The real irony is that indigenous peoples are the BEST at protecting the ecosystems and creatures within them, including humans. They are much much better than the exploitative and destructive western societies who, frankly, have created this mess we have to sort out. But what sacrifices are they making? What are they doing about climate change? Answer – NOTHING. They want everyone else to make the sacrifices and save them – well they can get fucked.

                    This world is this world. The good of the whole would require the western exploitative countries to fall off the map – then we can save shit.

                    I know it is a rant and I know I’m generalising and making all sorts of statements where I’m included on both/all sides. I am doing this to show the hypocrisy of the whole debate.

                    • Poission

                      The kermedecs are already nz largest fisheries reserve, with a benthic ban on trawling in fma10.

                      http://www.legislation.govt.nz/regulation/public/1990/0305/4.0/DLM142810.html

                      Te Ohu Kaimoana would be highly unlikely to get FAO certification for any catch from this area already under reserve or tentative status.

                    • I’m pretty sure they don’t even want to fish there – the whole thing is about binding agreements being made with indigenous partners and then breaking those agreements BECAUSE they were made with indigenous partners and that category of partner is well down the prioritisation list and can be discarded (or so they thought in their 1870’s mindset) easily without fuss, just like all the other times the crown has done it.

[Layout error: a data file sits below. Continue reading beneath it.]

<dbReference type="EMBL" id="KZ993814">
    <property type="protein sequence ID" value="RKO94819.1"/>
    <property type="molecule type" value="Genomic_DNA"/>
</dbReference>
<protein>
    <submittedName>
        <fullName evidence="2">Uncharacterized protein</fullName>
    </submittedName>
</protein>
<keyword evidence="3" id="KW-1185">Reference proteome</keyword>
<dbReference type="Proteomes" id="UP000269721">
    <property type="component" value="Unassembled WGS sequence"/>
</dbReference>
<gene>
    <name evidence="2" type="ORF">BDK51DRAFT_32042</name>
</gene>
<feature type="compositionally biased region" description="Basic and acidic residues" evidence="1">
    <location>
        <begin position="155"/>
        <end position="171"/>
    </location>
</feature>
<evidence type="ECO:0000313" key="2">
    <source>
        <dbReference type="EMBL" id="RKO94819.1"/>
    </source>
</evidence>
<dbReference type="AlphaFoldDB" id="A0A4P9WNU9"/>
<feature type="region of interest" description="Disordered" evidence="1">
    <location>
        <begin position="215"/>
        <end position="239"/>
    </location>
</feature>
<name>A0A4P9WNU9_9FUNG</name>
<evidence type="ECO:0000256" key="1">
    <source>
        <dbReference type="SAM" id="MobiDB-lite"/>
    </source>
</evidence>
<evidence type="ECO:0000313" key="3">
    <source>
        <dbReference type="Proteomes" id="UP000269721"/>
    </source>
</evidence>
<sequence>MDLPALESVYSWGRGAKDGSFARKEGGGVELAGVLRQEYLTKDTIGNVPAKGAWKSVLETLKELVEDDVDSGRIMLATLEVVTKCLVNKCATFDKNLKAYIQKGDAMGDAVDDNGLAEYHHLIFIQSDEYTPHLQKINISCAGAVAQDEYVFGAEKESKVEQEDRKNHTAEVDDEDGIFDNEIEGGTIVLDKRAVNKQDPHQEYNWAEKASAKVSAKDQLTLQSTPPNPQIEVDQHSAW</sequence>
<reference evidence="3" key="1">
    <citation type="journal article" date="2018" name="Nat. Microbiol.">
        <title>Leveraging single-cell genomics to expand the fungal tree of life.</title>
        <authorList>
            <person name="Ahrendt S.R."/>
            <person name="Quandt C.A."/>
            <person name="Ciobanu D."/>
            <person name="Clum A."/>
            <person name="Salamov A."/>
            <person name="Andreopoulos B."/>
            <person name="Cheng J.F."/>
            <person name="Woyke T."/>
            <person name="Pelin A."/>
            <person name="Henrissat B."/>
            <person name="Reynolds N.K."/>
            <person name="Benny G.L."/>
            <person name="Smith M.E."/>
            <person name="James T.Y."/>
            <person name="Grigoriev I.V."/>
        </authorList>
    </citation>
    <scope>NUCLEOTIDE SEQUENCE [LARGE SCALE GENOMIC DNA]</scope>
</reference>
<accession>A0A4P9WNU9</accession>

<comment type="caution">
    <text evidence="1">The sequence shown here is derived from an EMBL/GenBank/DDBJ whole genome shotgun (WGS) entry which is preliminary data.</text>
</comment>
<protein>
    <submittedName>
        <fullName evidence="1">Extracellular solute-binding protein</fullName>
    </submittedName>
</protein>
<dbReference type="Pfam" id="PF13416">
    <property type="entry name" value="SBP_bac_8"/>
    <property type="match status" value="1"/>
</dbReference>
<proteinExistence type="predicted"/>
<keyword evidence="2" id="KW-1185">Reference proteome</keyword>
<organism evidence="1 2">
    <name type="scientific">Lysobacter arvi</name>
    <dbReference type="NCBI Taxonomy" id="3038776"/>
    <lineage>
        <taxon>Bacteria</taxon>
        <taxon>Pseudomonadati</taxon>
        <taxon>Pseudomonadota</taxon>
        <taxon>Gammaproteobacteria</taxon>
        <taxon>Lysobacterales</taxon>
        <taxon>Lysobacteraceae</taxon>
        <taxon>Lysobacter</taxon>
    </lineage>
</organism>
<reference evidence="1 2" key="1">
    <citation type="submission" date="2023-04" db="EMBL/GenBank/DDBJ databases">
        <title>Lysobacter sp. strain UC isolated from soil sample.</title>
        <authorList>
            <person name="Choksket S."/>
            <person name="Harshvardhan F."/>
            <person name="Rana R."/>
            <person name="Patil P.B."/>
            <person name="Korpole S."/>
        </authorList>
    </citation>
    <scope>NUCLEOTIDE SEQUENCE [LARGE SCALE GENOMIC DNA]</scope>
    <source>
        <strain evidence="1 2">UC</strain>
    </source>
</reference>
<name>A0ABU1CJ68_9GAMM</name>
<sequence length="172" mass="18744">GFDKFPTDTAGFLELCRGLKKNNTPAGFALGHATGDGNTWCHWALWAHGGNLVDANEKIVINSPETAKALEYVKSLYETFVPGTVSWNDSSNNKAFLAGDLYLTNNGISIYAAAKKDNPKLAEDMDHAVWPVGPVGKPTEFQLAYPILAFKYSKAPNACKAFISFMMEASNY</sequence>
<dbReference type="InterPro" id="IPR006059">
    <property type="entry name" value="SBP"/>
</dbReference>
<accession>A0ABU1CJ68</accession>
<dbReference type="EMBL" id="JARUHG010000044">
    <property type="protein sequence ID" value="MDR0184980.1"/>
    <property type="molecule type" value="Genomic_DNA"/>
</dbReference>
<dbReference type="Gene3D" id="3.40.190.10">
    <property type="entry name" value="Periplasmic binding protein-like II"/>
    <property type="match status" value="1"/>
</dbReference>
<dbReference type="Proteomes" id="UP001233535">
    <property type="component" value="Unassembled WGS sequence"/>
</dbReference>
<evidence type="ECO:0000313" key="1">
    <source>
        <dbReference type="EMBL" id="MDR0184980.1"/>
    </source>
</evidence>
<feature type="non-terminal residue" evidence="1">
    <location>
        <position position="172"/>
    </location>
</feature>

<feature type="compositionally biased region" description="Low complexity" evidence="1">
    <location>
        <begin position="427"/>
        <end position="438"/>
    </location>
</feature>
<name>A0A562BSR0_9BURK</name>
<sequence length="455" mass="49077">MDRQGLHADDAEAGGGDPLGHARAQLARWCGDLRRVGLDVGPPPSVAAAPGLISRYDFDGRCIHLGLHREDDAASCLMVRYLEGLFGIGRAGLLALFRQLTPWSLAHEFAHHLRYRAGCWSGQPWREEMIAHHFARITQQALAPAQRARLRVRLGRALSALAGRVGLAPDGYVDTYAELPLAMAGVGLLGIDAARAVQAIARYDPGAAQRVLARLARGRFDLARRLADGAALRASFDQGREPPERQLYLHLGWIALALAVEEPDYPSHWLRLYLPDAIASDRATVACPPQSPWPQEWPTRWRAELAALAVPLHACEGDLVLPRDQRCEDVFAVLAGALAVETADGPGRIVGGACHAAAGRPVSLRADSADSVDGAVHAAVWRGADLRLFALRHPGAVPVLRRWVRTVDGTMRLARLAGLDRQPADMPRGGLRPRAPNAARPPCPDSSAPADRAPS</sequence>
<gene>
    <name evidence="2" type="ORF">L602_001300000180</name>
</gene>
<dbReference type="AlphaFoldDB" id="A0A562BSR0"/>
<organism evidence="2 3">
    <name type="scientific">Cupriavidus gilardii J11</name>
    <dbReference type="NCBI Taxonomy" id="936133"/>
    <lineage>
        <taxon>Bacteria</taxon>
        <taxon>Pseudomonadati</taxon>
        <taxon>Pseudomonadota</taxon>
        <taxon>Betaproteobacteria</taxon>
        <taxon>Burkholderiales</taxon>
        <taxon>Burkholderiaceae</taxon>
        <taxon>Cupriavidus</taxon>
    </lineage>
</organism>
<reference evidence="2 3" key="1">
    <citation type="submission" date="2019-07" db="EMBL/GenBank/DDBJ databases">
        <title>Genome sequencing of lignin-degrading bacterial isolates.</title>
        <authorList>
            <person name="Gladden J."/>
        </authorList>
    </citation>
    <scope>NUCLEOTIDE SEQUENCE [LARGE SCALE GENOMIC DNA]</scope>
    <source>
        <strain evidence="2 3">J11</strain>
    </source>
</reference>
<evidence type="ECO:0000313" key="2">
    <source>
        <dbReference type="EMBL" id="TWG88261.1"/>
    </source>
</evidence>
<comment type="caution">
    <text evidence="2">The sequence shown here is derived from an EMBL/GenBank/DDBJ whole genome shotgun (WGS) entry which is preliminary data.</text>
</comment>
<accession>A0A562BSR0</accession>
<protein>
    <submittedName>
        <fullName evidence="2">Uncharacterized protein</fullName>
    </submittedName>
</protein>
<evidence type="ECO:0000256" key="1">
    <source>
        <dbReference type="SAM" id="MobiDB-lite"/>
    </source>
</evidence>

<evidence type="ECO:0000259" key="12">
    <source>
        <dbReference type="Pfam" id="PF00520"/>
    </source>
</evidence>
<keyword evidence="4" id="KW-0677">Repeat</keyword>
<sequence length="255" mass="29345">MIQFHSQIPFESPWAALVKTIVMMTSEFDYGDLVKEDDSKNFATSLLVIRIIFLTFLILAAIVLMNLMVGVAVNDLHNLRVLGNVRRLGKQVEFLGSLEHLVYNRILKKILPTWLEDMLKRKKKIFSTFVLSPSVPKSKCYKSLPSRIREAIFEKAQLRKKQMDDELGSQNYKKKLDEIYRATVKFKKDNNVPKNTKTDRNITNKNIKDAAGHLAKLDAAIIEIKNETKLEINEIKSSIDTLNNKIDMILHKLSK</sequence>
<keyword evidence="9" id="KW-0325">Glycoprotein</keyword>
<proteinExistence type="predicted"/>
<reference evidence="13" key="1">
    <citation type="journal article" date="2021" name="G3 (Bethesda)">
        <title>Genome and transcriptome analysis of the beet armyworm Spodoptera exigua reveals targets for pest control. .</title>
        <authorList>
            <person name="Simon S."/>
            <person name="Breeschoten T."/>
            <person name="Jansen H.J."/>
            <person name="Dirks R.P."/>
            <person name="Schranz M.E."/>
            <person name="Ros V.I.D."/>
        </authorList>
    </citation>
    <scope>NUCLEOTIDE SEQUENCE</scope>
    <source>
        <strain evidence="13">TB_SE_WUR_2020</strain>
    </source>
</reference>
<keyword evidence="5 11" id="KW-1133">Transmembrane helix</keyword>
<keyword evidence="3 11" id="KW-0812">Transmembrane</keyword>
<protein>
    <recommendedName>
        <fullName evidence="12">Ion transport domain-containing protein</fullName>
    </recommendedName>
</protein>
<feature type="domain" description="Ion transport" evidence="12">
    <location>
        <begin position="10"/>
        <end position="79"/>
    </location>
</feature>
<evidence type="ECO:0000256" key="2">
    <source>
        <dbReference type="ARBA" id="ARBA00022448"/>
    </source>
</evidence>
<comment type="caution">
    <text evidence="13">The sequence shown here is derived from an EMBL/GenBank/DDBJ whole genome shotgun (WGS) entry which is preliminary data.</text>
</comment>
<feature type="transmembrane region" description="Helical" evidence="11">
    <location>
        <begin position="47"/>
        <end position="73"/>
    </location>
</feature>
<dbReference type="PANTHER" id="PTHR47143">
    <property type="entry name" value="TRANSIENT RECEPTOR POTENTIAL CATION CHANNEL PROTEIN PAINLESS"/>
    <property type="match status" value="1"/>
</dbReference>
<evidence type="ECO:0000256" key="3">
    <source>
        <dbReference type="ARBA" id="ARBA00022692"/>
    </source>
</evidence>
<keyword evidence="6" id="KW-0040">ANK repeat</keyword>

• b waghorn

                      ”The real irony is that indigenous peoples are the BEST at protecting the ecosystems and creatures within them, ”
                      Oh come on now marty i’ve known more than one maori chap who was a shocking poacher.

                    • TheExtremist66

                      Tell that to the Moa….

                    • locus

                      a perfectly understandable rant marty –

                      has anyone thought that this is all about JK?

                      – a pretence that he cares about the environment
                      – a self-serving act so he has something ‘noble’ in his ‘legacy’
                      – useful that it makes him look good to environmentally concerned film stars and world leaders who he wants to rub shoulders with…
                      – a blatant set-up and dog-whistle to his fanboys…. another excuse for them to denigrate Maori

                    • Okay for your benefits I will say a little more

                      Collective not individual. The system in place now has disenfranchised and disempowered so many indigenous peoples – remember colonisation??? The ability to live sustainably was inherent in survival and Māori and other indigenous peoples survived.

                      It is utter arrogance to think someone from some no name town in Britannia knows more about sustainability and living in the Amazon than the indigenous people living there.